My mother was a great provider. If she found out that one of us had an interest in something, she would encourage it if there was any possible way. If I developed an interest in movie stars, for instance, she’d come home with an armful of books about famous stars. Even with nine children she treated each of us like an only child. There isn’t one of us who’s ever forgotten what a hard worker and a great provider she was. It’s an old story. Every child thinks their mother is the greatest mother in the world, but we Jacksons never lost that feeling. Because of Katherine’s gentleness, warmth, and attention, I can’t imagine what it must be like to grow up without a mother’s love.
One thing I know about children is that if they don’t get the love they need from their parents, they’ll get it from someone else and cling to that person, a grandparent, anyone. We never had to look for anyone else with my mother around. The lessons she taught us were invaluable. Kindness, love, and consideration for other people headed her list. Don’t hurt people. Never beg. Never freeload. Those were sins at our house. She always wanted us to give, but she never wanted us to ask or beg. That’s the way she is.
I remember a good story about my mother that illustrates her nature. One day, back in Gary, when I was real little, this man knocked on everybody’s door early in the morning. He was bleeding so badly you could see where he’d been around the neighborhood. No one would let him in. Finally he got to our door and he started banging and knocking. Mother let him in at once. Now, most people would have been too afraid to do that, but that’s my mother. I can remember waking up and finding blood on our floor. I wish we could all be more like Mom.
The earliest memories I have of my father are of him coming home from the steel mill with a big bag of glazed doughnuts for all of us. My brothers and I could really eat back then and that bag would disappear with a snap of the fingers. He used to take us all to the merry-go-round in the park, but I was so young I don’t remember that very well.
My father has always been something of a mystery to me and he knows it. One of the few things I regret most is never being able to have a real closeness with him. He built a shell around himself over the years and, once he stopped talking about our family business, he found it hard to relate to us. We’d all be together and he’d just leave the room. Even today it’s hard for him to touch on father and son stuff because he’s too embarrassed. When I see that he is, I become embarrassed, too.
My mother and Janet in Indiana.
My father did always protect us and that’s no small feat. He always tried to make sure people didn’t cheat us. He looked after our interests in the best ways. He might have made a few mistakes along the way, but he always thought he was doing what was right for his family. And, of course, most of what my father helped us accomplish was wonderful and unique, especially in regard to our relationships with companies and people in the business. I’d say we were among a fortunate few artists who walked away from a childhood in the business with anything substantial—money, real estate, other investments. My father set all these up for us. He looked out for both our interests and his. To this day I’m so thankful he didn’t try to take all our money for himself the way so many parents of child stars have. Imagine stealing from your own children. My father never did anything like that. But I still don’t know him, and that’s sad for a son who hungers to understand his own father. He’s still a mystery man to me and he may always be one.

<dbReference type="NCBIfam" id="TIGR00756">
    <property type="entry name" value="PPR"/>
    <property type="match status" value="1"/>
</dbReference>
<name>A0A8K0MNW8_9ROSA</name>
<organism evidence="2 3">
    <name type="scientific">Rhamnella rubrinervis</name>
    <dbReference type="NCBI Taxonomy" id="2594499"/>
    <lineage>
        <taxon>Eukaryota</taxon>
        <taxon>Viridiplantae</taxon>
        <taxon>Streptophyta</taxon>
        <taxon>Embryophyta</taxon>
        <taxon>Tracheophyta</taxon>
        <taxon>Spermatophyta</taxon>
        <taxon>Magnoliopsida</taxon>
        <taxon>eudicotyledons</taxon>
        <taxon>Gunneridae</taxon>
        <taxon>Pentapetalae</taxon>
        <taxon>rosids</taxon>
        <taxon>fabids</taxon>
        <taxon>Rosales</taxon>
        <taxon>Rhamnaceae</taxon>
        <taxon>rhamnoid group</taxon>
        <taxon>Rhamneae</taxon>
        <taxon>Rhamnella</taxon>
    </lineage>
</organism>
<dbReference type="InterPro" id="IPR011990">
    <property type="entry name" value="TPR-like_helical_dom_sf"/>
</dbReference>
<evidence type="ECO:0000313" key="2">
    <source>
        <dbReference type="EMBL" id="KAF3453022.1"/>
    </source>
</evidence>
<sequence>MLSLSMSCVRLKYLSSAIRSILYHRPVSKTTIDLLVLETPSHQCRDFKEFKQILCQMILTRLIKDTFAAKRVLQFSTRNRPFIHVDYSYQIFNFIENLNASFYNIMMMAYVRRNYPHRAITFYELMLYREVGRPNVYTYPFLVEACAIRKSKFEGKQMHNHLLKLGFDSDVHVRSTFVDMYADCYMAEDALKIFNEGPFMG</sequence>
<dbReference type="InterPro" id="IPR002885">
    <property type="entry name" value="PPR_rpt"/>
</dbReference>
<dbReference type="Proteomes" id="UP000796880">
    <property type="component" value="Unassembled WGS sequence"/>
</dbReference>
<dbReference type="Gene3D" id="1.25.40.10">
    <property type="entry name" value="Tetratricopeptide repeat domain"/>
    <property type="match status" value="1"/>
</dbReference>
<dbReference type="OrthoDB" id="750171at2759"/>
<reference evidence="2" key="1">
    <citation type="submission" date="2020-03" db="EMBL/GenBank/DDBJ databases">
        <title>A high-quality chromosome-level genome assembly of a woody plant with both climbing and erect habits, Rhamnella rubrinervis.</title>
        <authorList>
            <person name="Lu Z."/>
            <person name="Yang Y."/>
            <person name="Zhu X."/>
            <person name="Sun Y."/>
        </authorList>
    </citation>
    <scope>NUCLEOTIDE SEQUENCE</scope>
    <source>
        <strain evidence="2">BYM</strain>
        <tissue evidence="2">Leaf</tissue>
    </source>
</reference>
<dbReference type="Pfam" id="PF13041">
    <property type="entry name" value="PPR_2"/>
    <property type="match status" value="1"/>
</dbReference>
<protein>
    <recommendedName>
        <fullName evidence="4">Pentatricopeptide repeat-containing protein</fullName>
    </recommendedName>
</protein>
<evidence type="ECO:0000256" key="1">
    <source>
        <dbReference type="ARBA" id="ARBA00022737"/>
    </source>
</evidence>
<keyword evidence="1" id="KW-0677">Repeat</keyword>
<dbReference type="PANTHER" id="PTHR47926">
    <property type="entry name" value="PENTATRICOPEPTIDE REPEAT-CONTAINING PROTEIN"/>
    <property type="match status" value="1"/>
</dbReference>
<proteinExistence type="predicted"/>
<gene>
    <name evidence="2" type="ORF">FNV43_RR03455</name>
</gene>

What I got from my father wasn’t necessarily God-given, though the Bible says you reap what you sow. When we were coming along, Dad said that in a different way, but the message was just as clear: You could have all the talent in the world, but if you didn’t prepare and plan, it wouldn’t do you any good.
Joe Jackson had always loved singing and music as much as my mother did, but he also knew there was a world beyond Jackson Street. I wasn’t old enough to remember his band, the Falcons, but they came over to our house to rehearse on weekends. The music took them away from their jobs at the steel mill, where Dad drove a crane. The Falcons would play all over town, and in clubs and colleges around northern Indiana and Chicago. At the rehearsals at our house, Dad would bring his guitar out of the closet and plug it into the amp he kept in the basement. Everyone would be set up and the music would begin. He’d always loved rhythm and blues and that guitar was his pride and joy. The closet where the guitar was kept was considered an almost sacred place. Needless to say, it was off-limits to us kids. Dad didn’t go to Kingdom Hall with us, but both Mom and Dad knew that music was a way of keeping our family together in a neighborhood where gangs recruited kids my brothers’ ages. The three oldest boys would always have an excuse to be around when the Falcons came over. Dad let them think they were being given a special treat by being allowed to listen, but he was actually eager to have them there.
Tito watched everything that was going on with the greatest interest. He’d taken saxophone in school, but he could tell his hands were big enough to grab the chords and slip the riffs that my father played. It made sense that he’d catch on, because Tito looked so much like my father that we all expected him to share Dad’s talents. The extent of the resemblance was scary as he got older. Maybe my father noticed Tito’s zeal because he laid down rules for all my brothers: No one was to touch the guitar while he was out. Period.
Therefore, Jackie, Tito, and Jermaine were careful to see that Mom was in the kitchen when they “borrowed” the guitar. They were also careful not to make any noise while removing it. They would then go back to our room and put on the radio or the little portable record player so they could play along. Tito would hoist the guitar onto his belly as he sat on the bed and prop it up. He took turns with Jackie and Jermaine, and they’d all try the scales they were learning in school as well as try to figure out how to get the “Green Onions” part they’d hear on the radio.